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15

Jan

Anas Hamra: “Fishermen in Gaza Risk Their Lives Daily”

Anas Hamra: “Fishermen in Gaza Risk Their Lives Daily”

We spoke with Anas Hamra, co-director of Tawfiq’s Reef, a documentary short chronicling the plight of Palestinian fishermen in Gaza. Hamra is a resident of Gaza and is the founder and Director of Red Media Production, a company that provides information technology and multimedia solutions to varied clients. We caught up with him while he was in New York en route to attend the World Premiere of his film at BPFF.

Tawfiq’s Reef examines the dangerous, and often deadly, life of fishermen in Gaza. This concise film explores the life of Tawfiq Abu Riyala, a Palestinian fisherman who was shot and killed while fishing. Tawfiq’s Story is a lens for the film’s broader themes of the challenges fishermen face while earning a living off the cost of the Gaza Strip in what has now become one of the most dangerous professions in the world. Audiences hear from Mohammad, Tawfiq’s brother, who still fishes to provide for his family; Tawfiq’s wife, who recounts his last day; and other fishermen.

Tawfiq had started a project to create artificial reefs within the boundaries established by Israel for Gazan fishermen. Gazans are only permitted in the sea up to six nautical miles from the shore. This means fishermen cannot go to deep waters to fish. Fishing in the shallows limits access to fish, so Tawfiq submerged boats and other recycled materials to create attractive areas for fish to enhance opportunities for fisherman. Tawfiq was shot while working 3 meters off the coast of Gaza.

Hamra worked with Flying Paper Productions to make this film. Flying Paper is a 2013 documentary directed and produced by Roger Hill (co-director of Tawfiq’s Reef) and Nitin Sawhney about Palestinian youth in Gaza on the quest to shatter the Guinness World Record for most kites ever flown. Hill and Sawhney have worked with youth in Gaza and emerging media talent to direct and produce films from Gaza for almost a decade. Sawhney was also one of the co-founders of BPFF.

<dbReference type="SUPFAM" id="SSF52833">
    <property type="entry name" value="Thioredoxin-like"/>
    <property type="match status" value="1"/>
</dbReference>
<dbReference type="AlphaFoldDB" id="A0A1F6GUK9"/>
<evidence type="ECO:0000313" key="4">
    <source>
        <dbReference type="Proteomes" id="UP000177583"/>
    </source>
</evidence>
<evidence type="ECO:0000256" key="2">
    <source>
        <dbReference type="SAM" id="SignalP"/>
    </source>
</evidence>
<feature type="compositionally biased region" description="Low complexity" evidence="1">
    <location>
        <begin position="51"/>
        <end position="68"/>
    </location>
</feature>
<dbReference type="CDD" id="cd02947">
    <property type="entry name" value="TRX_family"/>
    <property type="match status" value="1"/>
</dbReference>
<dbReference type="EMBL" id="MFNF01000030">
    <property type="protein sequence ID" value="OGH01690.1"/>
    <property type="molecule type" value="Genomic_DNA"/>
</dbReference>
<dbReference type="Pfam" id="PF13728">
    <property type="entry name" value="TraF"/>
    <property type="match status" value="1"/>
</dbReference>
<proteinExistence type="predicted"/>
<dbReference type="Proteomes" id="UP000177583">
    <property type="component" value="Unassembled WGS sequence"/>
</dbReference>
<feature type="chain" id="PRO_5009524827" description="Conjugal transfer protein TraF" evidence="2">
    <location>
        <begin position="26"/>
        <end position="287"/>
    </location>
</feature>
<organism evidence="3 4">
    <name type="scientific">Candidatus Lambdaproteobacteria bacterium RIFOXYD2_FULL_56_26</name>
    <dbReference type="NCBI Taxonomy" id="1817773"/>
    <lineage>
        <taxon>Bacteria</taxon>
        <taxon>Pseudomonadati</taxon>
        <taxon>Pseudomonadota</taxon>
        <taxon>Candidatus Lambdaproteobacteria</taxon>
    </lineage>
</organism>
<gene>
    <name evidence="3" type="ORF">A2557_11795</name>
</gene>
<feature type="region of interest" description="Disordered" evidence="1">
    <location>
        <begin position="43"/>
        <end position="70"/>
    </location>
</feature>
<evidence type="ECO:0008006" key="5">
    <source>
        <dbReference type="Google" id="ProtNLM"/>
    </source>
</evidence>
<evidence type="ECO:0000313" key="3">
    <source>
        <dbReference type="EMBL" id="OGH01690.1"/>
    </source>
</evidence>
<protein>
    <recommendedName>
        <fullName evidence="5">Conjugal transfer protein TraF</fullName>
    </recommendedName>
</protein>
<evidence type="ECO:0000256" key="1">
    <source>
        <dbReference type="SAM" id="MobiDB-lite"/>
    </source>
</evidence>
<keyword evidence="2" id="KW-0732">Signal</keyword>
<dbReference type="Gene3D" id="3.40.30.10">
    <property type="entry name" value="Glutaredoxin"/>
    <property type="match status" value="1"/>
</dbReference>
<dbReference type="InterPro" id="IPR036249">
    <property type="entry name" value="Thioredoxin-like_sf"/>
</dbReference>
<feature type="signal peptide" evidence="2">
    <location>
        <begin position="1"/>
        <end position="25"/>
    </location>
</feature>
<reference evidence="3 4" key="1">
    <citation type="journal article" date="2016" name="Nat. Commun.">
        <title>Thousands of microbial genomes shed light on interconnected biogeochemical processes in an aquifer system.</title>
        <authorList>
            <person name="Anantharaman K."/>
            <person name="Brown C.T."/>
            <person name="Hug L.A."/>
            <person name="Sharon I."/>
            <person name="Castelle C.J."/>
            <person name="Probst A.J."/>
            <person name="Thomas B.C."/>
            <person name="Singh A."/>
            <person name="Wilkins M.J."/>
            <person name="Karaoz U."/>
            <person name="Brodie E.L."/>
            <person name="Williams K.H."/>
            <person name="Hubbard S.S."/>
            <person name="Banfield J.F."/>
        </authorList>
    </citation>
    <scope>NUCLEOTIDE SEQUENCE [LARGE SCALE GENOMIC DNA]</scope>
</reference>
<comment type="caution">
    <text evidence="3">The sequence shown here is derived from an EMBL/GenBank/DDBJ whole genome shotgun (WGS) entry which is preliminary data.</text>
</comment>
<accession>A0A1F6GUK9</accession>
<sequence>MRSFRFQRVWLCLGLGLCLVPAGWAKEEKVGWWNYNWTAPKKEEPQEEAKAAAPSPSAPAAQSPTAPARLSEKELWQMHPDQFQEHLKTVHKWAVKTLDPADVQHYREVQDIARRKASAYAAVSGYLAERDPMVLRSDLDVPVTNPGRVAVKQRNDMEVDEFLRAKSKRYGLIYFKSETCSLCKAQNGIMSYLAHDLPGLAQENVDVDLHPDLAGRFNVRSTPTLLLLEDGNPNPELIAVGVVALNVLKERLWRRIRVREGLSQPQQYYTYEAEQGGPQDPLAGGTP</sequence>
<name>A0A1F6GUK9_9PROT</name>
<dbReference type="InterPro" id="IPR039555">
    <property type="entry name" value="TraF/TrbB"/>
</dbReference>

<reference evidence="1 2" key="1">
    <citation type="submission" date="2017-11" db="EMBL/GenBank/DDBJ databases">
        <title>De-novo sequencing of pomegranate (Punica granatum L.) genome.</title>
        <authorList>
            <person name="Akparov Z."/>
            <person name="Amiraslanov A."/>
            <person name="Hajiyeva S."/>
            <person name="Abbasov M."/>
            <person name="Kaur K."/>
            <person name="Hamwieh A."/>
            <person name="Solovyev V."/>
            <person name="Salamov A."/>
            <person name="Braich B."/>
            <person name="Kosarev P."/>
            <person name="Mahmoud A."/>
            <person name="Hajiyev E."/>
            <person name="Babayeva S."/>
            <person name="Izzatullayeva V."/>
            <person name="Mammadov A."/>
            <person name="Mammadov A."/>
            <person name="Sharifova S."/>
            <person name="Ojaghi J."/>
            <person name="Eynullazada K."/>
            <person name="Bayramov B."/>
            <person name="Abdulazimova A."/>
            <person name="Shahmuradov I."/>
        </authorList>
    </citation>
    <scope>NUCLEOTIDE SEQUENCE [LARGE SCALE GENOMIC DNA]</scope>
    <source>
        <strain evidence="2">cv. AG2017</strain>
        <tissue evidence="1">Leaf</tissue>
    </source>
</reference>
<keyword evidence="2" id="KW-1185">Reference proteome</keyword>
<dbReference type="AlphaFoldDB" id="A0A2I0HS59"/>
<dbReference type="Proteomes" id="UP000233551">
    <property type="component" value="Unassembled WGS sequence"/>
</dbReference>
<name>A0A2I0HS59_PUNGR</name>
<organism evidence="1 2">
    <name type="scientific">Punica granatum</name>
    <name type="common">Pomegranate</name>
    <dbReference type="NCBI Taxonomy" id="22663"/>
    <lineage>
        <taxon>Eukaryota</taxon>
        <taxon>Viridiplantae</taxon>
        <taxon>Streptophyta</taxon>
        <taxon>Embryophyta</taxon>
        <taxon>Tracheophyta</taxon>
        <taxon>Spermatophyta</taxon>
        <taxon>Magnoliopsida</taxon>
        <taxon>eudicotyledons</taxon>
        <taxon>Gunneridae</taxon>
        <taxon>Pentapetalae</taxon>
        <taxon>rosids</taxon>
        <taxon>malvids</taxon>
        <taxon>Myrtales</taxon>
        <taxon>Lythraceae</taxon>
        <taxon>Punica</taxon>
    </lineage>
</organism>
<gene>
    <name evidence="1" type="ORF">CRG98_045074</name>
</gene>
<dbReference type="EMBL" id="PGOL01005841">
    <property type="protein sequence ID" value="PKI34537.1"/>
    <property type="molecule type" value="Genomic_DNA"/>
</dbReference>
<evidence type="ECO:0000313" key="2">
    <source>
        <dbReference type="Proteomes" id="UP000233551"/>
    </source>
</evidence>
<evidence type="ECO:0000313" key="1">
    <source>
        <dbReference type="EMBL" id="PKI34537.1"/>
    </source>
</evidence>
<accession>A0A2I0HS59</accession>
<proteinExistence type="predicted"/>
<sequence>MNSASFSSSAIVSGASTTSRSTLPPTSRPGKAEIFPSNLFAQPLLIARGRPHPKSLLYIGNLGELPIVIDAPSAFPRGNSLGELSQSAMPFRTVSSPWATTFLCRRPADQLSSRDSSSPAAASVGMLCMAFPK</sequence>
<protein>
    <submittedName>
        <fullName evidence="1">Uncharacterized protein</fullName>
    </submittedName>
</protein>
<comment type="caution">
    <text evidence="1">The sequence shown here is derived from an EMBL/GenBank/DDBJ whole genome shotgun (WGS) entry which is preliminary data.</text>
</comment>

Interview:

BPFF: Where is the Abu Riyala family now? How are Tawfiq’s brother, wife, and children?

AH: Abu Riyala’s family is still living in al-Shati camp, in western Gaza city. Tawfiq’s brother (Mohammed) is still working hard to feed his family and his brother’s family as well, since his brother was killed.

BPFF: Why is this an important story to tell?

AH: It’s a really important story to tell, simply because, how many media outlets covered such stories, a story from the sea, in Gaza? Those fishermen are fighters, risking their lives every single night and day, challenging the occupation and battleships and navy boats to earn their livelihoods. Too many of them say goodbye to their families before heading to sea, because some of them never come back.

BPFF: How were you able to tell this story effectively and succinctly? 

AH: In shooting any documentary film, we shoot a huge amount of footage, really huge. Then, as you can see, the short final film is edited by Roger with suggestions and modifications by the whole team and advice from some people. It is collaborative to get it done and deliver the message to the viewers.

BPFF: What is it like to be a cameraman/cinematographer in Gaza? Do you face the same challenges any international cinematographer does?

AH: It’s really hard, because being a cameraman and journalist in Gaza means you’re risking your life sometimes. You will get detained by internal security forces, like Hamas, for hours. Your camera equipment will be confiscated, and sometimes they will delete all your footage and your hard work.

On the other hand, when traveling, if you are lucky enough to pass Erez checkpoint [the Israeli checkpoint to enter Israel from Gaza] you will be detained for hours waiting to do a security interview, and it’s more like an interrogation. All this just for being a media person. Sometimes they could use cheap tricks to deny you entry, limit your travel, and restrict your freedom of movement. So generally, being a journalist and Palestinian from Gaza, you are a potential target from all sides—Hamas, Egypt, Israel, and other governments.

BPFF: What advice do you have for other aspiring filmmakers?

AH: Take risks. Don’t wait for payment to tell a story through a film you can make. Consult with experts. And be unlimited in your ideas and your willingness to try them. That’s how it will work, and you will publish your story to be told to the whole world. Being a journalist is just like being a messenger—that you should deliver the message to the world.

BPFF: What impact has working with Flying Paper Productions had on you?

AH: It’s really an honor for me working with Flying Paper. They’ve impacted my life and enhanced my skills with my career. I have my own media business in Gaza called Red Media Productions and a few people working with me, but Flying Paper has allowed me to do so much.

BPFF: Thank you for speaking with us today.

— Maura James for BPFF

Tawfiq’s Reef has its World Premiere on Saturday, October 28 at the Museum of Fine Arts, Boston at 12:30 pm as part of Shorts I: Short Stories from Palestine. The series is co-presented by the Palestine Festival of Literature. 

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